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I'm in a situation where I have an executable file. When I start it within the debugger (x32dbg), with breakpoints set to every occasion (DLL entry, DLL load, Thread start,..), to restrict the amount of actions that get executed right after the file is ran,

in the dump I see some bytes which are different from those at the same location in the exe file.

Why is this happening and how to prevent this? On the right, the exe file, bytes which are changed are all arround the file. On the left, the runtime takeout of the memory

My thought is it has something to do with dynamic linking of some sort. The values change when: the exe is saved(EVEN WITH THE EXACTLY SAME CONTENT AS BEFORE) and ran. Thus the offset where the code is placed and the specific bytes are recalculated. The only thing that loads, however, is ntdll.dll an then the first breakpoint is hit. So I guess the content of the exe is copied to the ram, that time is everything allright, then the magic part happens, where the subroutine or what knows what bytes to change and it changes them, and then the debugger gets the control.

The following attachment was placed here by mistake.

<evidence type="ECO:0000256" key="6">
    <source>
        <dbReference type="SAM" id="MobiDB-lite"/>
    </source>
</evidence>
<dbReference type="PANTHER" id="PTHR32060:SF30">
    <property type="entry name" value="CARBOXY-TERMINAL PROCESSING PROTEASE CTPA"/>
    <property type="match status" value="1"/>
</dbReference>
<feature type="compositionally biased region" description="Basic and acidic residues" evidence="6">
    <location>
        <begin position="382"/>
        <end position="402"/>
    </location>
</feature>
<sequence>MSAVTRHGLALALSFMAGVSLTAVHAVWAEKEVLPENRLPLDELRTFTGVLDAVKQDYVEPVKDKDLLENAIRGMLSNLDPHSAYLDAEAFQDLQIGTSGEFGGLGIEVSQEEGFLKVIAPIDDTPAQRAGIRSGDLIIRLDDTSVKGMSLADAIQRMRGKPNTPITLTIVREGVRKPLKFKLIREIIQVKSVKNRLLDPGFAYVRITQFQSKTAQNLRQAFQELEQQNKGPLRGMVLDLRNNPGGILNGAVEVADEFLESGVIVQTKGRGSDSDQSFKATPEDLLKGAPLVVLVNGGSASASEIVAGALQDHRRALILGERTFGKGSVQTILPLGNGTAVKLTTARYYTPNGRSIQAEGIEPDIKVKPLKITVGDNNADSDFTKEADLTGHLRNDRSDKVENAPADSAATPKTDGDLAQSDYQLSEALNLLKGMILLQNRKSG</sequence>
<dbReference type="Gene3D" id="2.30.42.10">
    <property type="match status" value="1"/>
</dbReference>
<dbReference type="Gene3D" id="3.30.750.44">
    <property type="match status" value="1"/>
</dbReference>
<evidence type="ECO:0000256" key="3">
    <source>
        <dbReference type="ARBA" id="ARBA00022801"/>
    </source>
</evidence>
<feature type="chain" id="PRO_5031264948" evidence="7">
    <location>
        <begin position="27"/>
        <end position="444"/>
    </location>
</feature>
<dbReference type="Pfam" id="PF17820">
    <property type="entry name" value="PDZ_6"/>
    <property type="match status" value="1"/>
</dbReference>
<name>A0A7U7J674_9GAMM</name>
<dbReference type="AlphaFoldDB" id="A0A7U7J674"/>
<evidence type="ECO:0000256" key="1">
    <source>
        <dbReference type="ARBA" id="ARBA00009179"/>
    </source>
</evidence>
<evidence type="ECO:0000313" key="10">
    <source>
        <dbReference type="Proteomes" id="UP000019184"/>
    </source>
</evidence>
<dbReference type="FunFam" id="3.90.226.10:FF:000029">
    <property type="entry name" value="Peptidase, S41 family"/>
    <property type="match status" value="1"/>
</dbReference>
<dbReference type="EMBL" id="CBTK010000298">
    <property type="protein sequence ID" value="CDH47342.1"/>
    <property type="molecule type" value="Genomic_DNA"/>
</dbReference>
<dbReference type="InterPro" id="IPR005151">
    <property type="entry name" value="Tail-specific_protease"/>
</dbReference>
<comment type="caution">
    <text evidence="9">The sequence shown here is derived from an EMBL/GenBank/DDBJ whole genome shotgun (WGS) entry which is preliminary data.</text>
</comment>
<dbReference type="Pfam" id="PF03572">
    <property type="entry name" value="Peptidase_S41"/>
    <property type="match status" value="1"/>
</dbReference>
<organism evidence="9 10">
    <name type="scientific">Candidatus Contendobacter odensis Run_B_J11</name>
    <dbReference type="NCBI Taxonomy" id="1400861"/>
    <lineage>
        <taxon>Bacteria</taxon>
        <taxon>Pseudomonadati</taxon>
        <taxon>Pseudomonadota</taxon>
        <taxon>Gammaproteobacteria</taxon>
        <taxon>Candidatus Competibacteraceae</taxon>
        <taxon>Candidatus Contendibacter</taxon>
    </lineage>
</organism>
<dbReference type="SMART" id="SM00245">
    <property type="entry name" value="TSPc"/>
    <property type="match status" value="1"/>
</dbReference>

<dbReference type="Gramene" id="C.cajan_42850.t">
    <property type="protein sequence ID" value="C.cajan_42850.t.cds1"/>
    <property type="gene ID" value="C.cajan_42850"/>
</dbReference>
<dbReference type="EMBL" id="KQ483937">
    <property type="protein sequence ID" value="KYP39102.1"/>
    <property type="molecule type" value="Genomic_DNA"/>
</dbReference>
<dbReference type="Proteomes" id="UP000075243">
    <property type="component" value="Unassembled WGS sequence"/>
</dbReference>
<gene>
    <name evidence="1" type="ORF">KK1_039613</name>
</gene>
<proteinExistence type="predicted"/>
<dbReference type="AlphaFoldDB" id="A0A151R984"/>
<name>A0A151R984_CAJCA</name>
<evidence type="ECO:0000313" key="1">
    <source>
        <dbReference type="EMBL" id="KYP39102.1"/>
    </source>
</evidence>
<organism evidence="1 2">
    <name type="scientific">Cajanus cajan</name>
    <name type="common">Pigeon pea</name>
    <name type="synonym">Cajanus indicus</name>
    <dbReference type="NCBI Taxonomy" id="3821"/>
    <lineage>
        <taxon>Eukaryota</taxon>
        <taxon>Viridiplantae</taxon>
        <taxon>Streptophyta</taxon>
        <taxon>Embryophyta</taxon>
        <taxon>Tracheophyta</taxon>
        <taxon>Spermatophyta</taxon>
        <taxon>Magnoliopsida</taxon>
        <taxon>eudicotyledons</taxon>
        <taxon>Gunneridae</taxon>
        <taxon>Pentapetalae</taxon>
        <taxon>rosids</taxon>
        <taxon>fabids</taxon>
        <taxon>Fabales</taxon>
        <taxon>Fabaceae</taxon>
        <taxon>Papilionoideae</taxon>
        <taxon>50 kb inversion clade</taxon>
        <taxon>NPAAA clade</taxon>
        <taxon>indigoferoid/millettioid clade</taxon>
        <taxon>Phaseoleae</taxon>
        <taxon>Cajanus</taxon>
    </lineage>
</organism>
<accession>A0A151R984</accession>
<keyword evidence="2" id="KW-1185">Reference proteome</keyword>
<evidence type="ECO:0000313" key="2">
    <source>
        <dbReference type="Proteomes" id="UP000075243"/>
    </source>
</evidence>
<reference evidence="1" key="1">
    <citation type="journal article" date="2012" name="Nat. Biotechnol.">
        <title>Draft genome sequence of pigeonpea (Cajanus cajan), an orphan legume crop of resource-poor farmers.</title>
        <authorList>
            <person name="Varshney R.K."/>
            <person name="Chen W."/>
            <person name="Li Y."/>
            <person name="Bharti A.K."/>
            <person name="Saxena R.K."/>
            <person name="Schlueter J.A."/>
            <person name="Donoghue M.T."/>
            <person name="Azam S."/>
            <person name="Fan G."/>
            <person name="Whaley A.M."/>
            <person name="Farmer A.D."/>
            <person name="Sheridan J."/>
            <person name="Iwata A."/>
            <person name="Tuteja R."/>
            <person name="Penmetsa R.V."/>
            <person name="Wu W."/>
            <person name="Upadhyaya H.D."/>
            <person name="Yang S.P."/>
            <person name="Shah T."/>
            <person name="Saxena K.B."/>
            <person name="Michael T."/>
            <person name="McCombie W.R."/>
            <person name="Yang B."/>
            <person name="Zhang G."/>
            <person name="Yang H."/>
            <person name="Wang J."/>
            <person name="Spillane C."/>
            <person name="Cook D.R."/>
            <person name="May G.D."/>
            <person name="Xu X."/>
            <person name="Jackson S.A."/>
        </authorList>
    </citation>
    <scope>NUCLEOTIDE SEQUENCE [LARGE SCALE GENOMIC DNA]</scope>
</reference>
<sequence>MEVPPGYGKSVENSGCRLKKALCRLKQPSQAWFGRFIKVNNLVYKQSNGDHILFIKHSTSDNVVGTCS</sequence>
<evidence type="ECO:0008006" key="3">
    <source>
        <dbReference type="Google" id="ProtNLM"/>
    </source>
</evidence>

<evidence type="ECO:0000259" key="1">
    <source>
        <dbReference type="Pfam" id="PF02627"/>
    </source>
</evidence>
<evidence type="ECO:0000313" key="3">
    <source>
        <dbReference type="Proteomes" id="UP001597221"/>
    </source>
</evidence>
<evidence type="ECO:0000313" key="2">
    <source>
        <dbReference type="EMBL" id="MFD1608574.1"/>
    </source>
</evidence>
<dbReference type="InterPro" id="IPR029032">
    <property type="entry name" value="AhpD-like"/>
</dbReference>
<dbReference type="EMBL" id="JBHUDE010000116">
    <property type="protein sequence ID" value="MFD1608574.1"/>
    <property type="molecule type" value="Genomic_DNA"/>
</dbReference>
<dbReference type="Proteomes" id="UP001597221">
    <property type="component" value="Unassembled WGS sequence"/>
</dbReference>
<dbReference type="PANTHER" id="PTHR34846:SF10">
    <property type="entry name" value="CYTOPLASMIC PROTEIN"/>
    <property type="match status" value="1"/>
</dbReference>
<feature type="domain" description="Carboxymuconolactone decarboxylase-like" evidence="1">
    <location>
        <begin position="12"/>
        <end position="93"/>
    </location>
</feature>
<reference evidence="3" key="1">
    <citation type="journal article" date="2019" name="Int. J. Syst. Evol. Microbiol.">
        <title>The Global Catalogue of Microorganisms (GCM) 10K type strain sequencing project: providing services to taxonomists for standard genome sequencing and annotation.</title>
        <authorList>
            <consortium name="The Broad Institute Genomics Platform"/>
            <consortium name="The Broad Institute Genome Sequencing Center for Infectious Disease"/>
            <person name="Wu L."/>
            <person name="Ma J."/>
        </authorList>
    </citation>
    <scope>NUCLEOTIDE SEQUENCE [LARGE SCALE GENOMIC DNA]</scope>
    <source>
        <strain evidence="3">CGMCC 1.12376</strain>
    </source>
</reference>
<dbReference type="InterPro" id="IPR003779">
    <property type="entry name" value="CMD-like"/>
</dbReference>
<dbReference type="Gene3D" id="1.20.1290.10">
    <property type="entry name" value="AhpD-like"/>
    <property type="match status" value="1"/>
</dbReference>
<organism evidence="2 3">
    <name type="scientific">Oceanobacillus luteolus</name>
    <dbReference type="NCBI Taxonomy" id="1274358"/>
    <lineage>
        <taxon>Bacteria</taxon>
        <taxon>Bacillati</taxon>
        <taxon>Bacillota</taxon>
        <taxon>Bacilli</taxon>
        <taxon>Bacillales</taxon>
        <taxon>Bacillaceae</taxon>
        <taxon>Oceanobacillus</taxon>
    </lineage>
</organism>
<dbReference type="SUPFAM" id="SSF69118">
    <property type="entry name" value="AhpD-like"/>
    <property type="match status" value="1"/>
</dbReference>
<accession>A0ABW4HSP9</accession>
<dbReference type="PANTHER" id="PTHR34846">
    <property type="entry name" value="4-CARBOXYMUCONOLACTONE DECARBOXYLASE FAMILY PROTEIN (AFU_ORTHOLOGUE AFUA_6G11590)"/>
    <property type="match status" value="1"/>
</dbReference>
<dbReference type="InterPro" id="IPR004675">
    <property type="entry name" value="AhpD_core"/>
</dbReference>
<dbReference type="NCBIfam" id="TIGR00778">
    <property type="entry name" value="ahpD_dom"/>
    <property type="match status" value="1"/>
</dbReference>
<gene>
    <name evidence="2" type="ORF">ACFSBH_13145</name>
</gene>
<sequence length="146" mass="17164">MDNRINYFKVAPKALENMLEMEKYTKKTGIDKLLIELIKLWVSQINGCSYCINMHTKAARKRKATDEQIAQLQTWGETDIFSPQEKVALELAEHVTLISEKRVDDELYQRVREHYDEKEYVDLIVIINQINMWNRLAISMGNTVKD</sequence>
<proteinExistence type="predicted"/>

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The magic might be TLS callbacks that run before entry point is reached. This behavior is well documented, see for example the following article:

https://isc.sans.edu/diary/How+Malware+Defends+Itself+Using+TLS+Callback+Functions/6655

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